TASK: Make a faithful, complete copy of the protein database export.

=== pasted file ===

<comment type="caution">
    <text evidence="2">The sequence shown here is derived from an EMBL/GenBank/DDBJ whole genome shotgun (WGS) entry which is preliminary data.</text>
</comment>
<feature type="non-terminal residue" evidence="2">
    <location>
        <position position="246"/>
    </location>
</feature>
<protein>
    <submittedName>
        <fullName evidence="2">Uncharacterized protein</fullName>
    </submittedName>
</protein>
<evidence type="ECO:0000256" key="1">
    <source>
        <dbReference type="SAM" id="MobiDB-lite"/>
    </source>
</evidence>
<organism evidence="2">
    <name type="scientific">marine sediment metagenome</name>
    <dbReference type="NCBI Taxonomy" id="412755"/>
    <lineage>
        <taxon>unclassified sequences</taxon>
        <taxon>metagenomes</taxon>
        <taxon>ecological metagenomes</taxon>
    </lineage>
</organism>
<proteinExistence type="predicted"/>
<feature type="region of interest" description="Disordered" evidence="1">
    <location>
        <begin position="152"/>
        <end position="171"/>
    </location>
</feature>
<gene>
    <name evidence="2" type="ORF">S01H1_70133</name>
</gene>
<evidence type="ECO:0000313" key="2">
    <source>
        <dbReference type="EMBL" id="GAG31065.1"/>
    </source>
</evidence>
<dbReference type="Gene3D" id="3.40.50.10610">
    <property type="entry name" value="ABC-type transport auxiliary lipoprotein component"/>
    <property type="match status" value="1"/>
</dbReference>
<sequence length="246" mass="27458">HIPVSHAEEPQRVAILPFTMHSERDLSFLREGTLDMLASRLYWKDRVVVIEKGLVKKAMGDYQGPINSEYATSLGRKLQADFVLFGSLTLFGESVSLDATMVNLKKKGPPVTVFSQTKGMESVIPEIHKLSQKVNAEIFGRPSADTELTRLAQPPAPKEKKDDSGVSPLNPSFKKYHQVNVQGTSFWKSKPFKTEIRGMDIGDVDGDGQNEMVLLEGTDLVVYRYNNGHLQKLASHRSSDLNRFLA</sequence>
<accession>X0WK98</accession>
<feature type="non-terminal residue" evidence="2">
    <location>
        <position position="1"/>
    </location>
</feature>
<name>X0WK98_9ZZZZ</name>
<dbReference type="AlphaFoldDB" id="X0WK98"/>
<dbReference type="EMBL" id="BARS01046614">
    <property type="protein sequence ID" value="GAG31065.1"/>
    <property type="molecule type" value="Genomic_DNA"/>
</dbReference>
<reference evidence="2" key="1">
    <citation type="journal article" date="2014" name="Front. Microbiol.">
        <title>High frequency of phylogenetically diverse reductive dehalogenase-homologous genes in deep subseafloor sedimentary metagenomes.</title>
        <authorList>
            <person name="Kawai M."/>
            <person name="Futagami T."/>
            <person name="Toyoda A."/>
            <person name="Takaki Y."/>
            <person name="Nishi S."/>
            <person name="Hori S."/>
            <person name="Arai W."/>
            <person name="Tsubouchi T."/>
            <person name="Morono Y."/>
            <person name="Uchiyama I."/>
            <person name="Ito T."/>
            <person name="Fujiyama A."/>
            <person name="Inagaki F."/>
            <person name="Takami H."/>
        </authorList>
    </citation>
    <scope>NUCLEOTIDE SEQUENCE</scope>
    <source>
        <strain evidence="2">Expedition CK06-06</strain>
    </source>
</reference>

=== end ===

<comment type="caution">
    <text evidence="2">The sequence shown here is derived from an EMBL/GenBank/DDBJ whole genome shotgun (WGS) entry which is preliminary data.</text>
</comment>
<feature type="non-terminal residue" evidence="2">
    <location>
        <position position="246"/>
    </location>
</feature>
<protein>
    <submittedName>
        <fullName evidence="2">Uncharacterized protein</fullName>
    </submittedName>
</protein>
<evidence type="ECO:0000256" key="1">
    <source>
        <dbReference type="SAM" id="MobiDB-lite"/>
    </source>
</evidence>
<organism evidence="2">
    <name type="scientific">marine sediment metagenome</name>
    <dbReference type="NCBI Taxonomy" id="412755"/>
    <lineage>
        <taxon>unclassified sequences</taxon>
        <taxon>metagenomes</taxon>
        <taxon>ecological metagenomes</taxon>
    </lineage>
</organism>
<proteinExistence type="predicted"/>
<feature type="region of interest" description="Disordered" evidence="1">
    <location>
        <begin position="152"/>
        <end position="171"/>
    </location>
</feature>
<gene>
    <name evidence="2" type="ORF">S01H1_70133</name>
</gene>
<evidence type="ECO:0000313" key="2">
    <source>
        <dbReference type="EMBL" id="GAG31065.1"/>
    </source>
</evidence>
<dbReference type="Gene3D" id="3.40.50.10610">
    <property type="entry name" value="ABC-type transport auxiliary lipoprotein component"/>
    <property type="match status" value="1"/>
</dbReference>
<sequence length="246" mass="27458">HIPVSHAEEPQRVAILPFTMHSERDLSFLREGTLDMLASRLYWKDRVVVIEKGLVKKAMGDYQGPINSEYATSLGRKLQADFVLFGSLTLFGESVSLDATMVNLKKKGPPVTVFSQTKGMESVIPEIHKLSQKVNAEIFGRPSADTELTRLAQPPAPKEKKDDSGVSPLNPSFKKYHQVNVQGTSFWKSKPFKTEIRGMDIGDVDGDGQNEMVLLEGTDLVVYRYNNGHLQKLASHRSSDLNRFLA</sequence>
<accession>X0WK98</accession>
<feature type="non-terminal residue" evidence="2">
    <location>
        <position position="1"/>
    </location>
</feature>
<name>X0WK98_9ZZZZ</name>
<dbReference type="AlphaFoldDB" id="X0WK98"/>
<dbReference type="EMBL" id="BARS01046614">
    <property type="protein sequence ID" value="GAG31065.1"/>
    <property type="molecule type" value="Genomic_DNA"/>
</dbReference>
<reference evidence="2" key="1">
    <citation type="journal article" date="2014" name="Front. Microbiol.">
        <title>High frequency of phylogenetically diverse reductive dehalogenase-homologous genes in deep subseafloor sedimentary metagenomes.</title>
        <authorList>
            <person name="Kawai M."/>
            <person name="Futagami T."/>
            <person name="Toyoda A."/>
            <person name="Takaki Y."/>
            <person name="Nishi S."/>
            <person name="Hori S."/>
            <person name="Arai W."/>
            <person name="Tsubouchi T."/>
            <person name="Morono Y."/>
            <person name="Uchiyama I."/>
            <person name="Ito T."/>
            <person name="Fujiyama A."/>
            <person name="Inagaki F."/>
            <person name="Takami H."/>
        </authorList>
    </citation>
    <scope>NUCLEOTIDE SEQUENCE</scope>
    <source>
        <strain evidence="2">Expedition CK06-06</strain>
    </source>
</reference>